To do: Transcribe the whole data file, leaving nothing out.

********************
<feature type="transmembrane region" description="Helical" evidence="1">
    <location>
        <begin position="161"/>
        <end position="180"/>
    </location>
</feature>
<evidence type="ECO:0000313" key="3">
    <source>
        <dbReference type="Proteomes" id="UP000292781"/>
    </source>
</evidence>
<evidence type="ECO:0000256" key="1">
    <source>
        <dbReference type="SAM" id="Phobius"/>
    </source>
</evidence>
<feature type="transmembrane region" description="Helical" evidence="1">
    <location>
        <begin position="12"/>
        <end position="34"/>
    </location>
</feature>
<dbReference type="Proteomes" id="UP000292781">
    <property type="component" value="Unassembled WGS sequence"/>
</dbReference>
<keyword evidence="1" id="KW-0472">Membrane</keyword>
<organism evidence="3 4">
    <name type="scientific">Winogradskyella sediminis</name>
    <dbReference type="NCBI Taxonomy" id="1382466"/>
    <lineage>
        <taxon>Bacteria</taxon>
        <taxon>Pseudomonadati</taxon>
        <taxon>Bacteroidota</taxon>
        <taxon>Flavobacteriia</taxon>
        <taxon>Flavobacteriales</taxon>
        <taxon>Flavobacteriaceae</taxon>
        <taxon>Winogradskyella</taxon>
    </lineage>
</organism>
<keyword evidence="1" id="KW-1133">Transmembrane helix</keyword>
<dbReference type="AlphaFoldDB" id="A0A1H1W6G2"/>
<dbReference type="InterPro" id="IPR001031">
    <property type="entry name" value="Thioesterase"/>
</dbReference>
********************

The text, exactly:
<feature type="transmembrane region" description="Helical" evidence="1">
    <location>
        <begin position="161"/>
        <end position="180"/>
    </location>
</feature>
<evidence type="ECO:0000313" key="3">
    <source>
        <dbReference type="Proteomes" id="UP000292781"/>
    </source>
</evidence>
<evidence type="ECO:0000256" key="1">
    <source>
        <dbReference type="SAM" id="Phobius"/>
    </source>
</evidence>
<feature type="transmembrane region" description="Helical" evidence="1">
    <location>
        <begin position="12"/>
        <end position="34"/>
    </location>
</feature>
<dbReference type="Proteomes" id="UP000292781">
    <property type="component" value="Unassembled WGS sequence"/>
</dbReference>
<keyword evidence="1" id="KW-0472">Membrane</keyword>
<organism evidence="3 4">
    <name type="scientific">Winogradskyella sediminis</name>
    <dbReference type="NCBI Taxonomy" id="1382466"/>
    <lineage>
        <taxon>Bacteria</taxon>
        <taxon>Pseudomonadati</taxon>
        <taxon>Bacteroidota</taxon>
        <taxon>Flavobacteriia</taxon>
        <taxon>Flavobacteriales</taxon>
        <taxon>Flavobacteriaceae</taxon>
        <taxon>Winogradskyella</taxon>
    </lineage>
</organism>
<keyword evidence="1" id="KW-1133">Transmembrane helix</keyword>
<dbReference type="AlphaFoldDB" id="A0A1H1W6G2"/>
<dbReference type="InterPro" id="IPR001031">
    <property type="entry name" value="Thioesterase"/>
</dbReference>